Tschinkel, W.R. (1999).Sociometry and sociogenesis of colony-level attributes of the Florida harvester ant (Hymenoptera: Formicidae).  Ann. Entom. Soc. Amer.  92:80-89 (full text, PDF)

Tschinkel, W.R. (1998).  Sociometry and sociogenesis of colonies of the harvester ant, Pogonomyrmex badius::  worker characteristics in relation to colony size and season. Ins. Soc.  45:385-410 (full text, PDF)

Tschinkel, W. R.  (1993).Sociometry and sociogenesis in colonies of the fire ant, Solenopsis invicta during one annual cycle..  Ecol. Monogr 63:425-457 (full text, PDF)

Tschinkel, W. R. (1991). Insect sociometry:  a field in search of data.  Insectes Soc. 38:  77-82 (full text, PDF)

(7) Worker Polymorphism. Workers in fire ant colonies vary about 15-fold in weight from the smallest to the largest.  This so-called polymorphism develops gradually as colonies grow.  Detailed descriptions of polymorphism of colonies of a full range of sizes reveals how polymorphism arises during colony development.  Polymorphism has been hypothesized to make colonies more efficient and therefore to increase their fitness. We tested this in experiments that used brood rearing efficiency as a surrogate of fitness.

Tschinkel, W.R. (2013) The morphometry of Solenopsis fire ants. PlosOne 8(11): e79559. doi:10.1371/journal.pone.0079559. (full text, PDF)

Araujo, M. and W. R. Tschinkel (2010). Worker allometry in relation to colony size and social form in the fire ant, Solenopsis invicta, J. Insect Sci. 10:94 (full text, PDF)

Tschinkel W.R., A. Mikheyev and S. Storz. (2003) The allometry of worker polymorphism in the fire ant, Solenopsis invicta.  J. Insect Sci. 3:2 (full text, PDF)

Tschinkel, W. R.  (1988) Colony growth and the ontogeny of worker polymorphism in the fire ant, Solenopsis invicta Buren.  Behav. Ecol. Sociobiol. 22:  103-115. (full text, PDF)

Porter, S. D. and W. R. Tschinkel.  (1985).Fire ant polymorphism:  the ergonomics of brood production.  Behav. Ecol. Sociobiol. 16:  323-336. (full text, PDF)

Porter, S. D. and W. R. Tschinkel. (1985). Fire ant polymorphism:  factors affecting worker size.  Ann. Entomol. Soc. Amer. 78:  381-386. (full text, PDF)

Wood, L. A. and W. R. Tschinkel. (1981) Quantification and modification of worker size variation in the fire ant, Solenopsis invicta.  Insectes Sociaux, 28:  117-128 (full text, PDF)

(8) Population Biology of Fire Ant Colonies. Ant populations consist of populations of colonies, as well as individual ants.  There is thus an additional level of population processes in social insects, and these have rarely been studied.  A five-year study of the population biology of fire ant colonies included the appearance, growth and decline of colonies, competitive territorial interactions, migration, the use of space and the relationship of territory size, colony size and neighborhoods. 

A fire ant territory: boundaries shown by tape, colony by blue flag.

A fire ant territory: boundaries shown by tape, colony by blue flag.

Adams, E.S. and W.R. Tschinkel. (2001). Mechanisms of population regulation in the fire ant Solenopsis invicta: an experimental study, J. Anim. Ecol. 70:355-369 (full text, PDF)

Adams, E. S., and W. R. Tschinkel. (1995). Density-dependent competition in fire ants:  effects on colony survivorship and size variability.  J. Anim. Ecol. 64:315-324 (full text, PDF)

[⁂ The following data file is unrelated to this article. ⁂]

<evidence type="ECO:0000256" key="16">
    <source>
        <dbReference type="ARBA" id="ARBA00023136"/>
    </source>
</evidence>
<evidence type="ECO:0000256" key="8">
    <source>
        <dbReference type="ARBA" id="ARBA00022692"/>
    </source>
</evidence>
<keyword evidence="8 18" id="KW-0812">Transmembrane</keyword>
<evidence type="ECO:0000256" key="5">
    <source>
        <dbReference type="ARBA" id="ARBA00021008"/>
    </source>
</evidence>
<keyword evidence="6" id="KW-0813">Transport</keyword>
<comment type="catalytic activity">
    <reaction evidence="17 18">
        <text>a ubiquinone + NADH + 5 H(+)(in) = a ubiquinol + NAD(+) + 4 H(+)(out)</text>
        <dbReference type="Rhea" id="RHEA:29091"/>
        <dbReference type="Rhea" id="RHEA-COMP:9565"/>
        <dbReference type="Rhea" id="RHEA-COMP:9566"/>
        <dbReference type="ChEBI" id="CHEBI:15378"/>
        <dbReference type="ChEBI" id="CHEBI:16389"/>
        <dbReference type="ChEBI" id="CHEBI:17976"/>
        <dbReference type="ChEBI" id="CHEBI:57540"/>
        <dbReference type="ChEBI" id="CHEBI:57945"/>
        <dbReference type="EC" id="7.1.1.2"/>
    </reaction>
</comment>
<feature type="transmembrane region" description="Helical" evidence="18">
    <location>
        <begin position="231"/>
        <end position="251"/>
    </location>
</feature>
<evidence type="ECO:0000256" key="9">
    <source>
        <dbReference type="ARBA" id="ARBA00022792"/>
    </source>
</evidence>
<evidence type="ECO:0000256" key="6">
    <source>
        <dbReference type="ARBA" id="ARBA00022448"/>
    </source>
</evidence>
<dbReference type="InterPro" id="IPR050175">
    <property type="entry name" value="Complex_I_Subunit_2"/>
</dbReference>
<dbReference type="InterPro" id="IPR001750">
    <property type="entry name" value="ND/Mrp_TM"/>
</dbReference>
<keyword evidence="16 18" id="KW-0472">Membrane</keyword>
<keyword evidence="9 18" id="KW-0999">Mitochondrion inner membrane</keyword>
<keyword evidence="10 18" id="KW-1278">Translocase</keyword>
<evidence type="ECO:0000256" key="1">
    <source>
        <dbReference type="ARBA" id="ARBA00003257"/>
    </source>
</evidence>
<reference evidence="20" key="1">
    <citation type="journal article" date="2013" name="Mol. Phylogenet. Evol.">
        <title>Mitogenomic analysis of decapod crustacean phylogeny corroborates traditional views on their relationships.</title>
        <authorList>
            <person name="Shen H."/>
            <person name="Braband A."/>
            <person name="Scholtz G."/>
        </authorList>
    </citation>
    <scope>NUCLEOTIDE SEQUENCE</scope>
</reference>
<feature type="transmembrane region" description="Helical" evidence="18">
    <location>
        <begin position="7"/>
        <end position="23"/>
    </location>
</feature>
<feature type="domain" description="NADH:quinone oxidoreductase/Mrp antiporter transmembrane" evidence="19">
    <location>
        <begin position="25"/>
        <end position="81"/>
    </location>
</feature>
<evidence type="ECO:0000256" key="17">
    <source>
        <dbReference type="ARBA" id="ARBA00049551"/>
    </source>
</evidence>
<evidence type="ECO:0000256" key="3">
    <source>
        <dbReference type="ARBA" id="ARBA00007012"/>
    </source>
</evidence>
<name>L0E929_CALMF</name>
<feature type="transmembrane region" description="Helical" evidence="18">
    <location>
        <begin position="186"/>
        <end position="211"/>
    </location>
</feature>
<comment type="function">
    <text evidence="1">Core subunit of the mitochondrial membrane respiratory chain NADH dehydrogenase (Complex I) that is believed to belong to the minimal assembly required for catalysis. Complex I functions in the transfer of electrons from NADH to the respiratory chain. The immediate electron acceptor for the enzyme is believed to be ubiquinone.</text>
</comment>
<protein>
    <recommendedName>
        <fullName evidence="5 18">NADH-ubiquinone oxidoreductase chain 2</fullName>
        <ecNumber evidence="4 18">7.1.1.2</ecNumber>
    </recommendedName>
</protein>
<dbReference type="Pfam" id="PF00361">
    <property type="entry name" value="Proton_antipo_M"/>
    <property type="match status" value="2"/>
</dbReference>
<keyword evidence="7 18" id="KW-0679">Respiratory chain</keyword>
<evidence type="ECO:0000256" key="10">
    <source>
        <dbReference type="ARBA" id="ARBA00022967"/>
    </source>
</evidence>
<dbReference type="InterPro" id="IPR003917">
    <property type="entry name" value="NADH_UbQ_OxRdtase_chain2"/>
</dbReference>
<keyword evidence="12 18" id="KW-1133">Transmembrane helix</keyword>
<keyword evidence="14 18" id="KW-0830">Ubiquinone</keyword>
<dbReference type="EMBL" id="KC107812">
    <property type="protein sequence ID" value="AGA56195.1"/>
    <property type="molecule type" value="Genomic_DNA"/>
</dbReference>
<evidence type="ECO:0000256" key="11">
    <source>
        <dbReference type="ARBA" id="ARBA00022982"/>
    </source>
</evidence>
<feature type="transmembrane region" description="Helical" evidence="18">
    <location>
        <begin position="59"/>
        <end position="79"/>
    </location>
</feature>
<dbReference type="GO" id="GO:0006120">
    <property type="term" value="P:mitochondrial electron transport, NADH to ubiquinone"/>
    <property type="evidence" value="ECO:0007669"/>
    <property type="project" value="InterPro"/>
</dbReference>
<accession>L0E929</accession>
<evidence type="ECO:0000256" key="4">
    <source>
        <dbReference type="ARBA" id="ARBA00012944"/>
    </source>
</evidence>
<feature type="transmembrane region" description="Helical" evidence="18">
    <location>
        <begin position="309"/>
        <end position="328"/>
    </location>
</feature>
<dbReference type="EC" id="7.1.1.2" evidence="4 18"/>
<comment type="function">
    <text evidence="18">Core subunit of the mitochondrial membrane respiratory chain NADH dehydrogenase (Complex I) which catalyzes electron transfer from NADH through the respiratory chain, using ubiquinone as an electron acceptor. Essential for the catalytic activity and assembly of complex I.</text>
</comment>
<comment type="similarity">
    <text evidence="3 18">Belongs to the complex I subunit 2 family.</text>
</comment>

Adams, E.S. and W.R. Tschinkel. (1995). Spatial dynamics of colony interactions in young populations of the fire ant, Solenopsis invicta. Oecologia, 102:156-163 (full text, PDF)

Tschinkel, W. R., E. S. Adams, and T. Macon. (1995). Territory area and colony size in the fire ant, Solenopsis invicta, J. Anim. Ecol., 64:473-480 (full text, PDF)

(9) Fire Ant, Native Ant Interactions. The fire ant is an exotic invasive ant from Brazil that is of great political and economic importance. Ecological work on this species has clearly demonstrated that ecological disturbance favors the establishment and existence of this “weedy” species, making humans the fire ant’s best friend.  Moreover, the long-held belief that fire ants suppress native ant populations was shown to be false.

King, J.R. and W. R. Tschinkel (2013) Experimental evidence that human impacts drive fire ant invasions and ecological change: Response.  J. Anim. Ecol., in press. (full text, PDF)

Tschinkel, W.R. and King, J.R. (2013) The role of habitat in the persistence of fire ant (Solenopsis invicta) populations.  PlosOne 8(10): e78580. doi:10.1371/journal.pone.0078580. (full text, PDF)

King, J.R. and W. R. Tschinkel (2013) Experimental evidence for weak effects of fire ants in a naturally invaded pine-savanna ecosystem in north Florida. Ecol. Entomol. 38: 68–75 (full text, PDF)

King, J.R., W. R. Tschinkel and K.G. Ross (2009) A case study of human exacerbation of the invasive species problem: transport and establishment of polygyne fire ants in Tallahassee, Florida, USA. Biol. Invasions  11:373-377. (full text, PDF)

King, J.R. and W. R. Tschinkel (2008). Experimental evidence that human impacts drive fire ant invasions and ecological change. PNAS 105:20339-20343. (full text, PDF)

Tschinkel, W.R. and J.R. King (2007). Targeted removal of ant colonies in ecological experiments, using hot water. Journal of Insect Science, online at http://jinsectscience.oxfordjournals.org/content/7/1/41/ (full text, PDF)

King, J.R. and W.R. Tschinkel, (2006). Experimental evidence that the introduced fire ant, Solenopsis invicta, does not competitively suppress co-occurring ants in a disturbed habitat, J. Animal Ecol. 75: 1370–1378 (full text, PDF)